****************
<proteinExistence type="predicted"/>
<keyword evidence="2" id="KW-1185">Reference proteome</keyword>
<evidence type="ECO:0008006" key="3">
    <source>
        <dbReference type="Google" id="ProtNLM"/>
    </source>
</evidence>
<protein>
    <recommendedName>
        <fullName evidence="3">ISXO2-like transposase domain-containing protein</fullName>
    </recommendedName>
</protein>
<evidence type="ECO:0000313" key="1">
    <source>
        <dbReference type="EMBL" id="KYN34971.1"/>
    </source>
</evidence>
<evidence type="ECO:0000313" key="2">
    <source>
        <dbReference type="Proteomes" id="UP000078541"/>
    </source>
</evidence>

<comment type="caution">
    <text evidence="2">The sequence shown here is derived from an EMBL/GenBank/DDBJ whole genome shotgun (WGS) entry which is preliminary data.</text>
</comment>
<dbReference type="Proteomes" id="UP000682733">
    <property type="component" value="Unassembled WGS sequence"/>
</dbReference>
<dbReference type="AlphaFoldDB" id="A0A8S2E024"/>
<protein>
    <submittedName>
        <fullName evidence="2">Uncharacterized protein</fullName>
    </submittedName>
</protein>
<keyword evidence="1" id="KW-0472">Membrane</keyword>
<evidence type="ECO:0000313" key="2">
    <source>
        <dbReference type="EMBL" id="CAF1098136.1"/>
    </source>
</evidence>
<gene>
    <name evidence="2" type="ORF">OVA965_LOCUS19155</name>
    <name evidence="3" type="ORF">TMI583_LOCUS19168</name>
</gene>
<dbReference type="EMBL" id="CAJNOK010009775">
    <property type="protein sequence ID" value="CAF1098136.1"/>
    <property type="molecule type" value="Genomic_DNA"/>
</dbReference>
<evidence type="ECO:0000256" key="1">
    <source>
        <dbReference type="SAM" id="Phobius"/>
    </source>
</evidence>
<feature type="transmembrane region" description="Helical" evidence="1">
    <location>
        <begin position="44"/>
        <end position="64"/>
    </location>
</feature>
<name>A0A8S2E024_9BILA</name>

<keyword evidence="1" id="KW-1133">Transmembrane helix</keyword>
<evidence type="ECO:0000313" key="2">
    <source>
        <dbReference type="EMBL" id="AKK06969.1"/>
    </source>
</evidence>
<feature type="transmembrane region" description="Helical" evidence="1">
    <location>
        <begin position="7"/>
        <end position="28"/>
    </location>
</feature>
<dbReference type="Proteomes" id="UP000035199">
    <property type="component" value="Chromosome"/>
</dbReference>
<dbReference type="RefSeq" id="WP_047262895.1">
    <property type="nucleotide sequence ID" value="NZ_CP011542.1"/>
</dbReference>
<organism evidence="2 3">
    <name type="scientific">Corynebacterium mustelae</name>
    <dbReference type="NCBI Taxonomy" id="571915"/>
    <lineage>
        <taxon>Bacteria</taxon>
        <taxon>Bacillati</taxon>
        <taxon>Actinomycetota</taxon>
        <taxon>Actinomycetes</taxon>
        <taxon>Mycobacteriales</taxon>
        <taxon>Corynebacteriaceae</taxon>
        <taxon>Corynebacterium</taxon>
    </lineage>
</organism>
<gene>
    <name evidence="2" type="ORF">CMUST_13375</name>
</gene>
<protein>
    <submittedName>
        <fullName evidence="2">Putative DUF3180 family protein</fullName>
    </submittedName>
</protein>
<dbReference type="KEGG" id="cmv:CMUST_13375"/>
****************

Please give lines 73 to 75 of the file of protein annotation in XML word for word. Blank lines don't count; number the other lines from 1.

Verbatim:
<dbReference type="Proteomes" id="UP000035199">
    <property type="component" value="Chromosome"/>
</dbReference>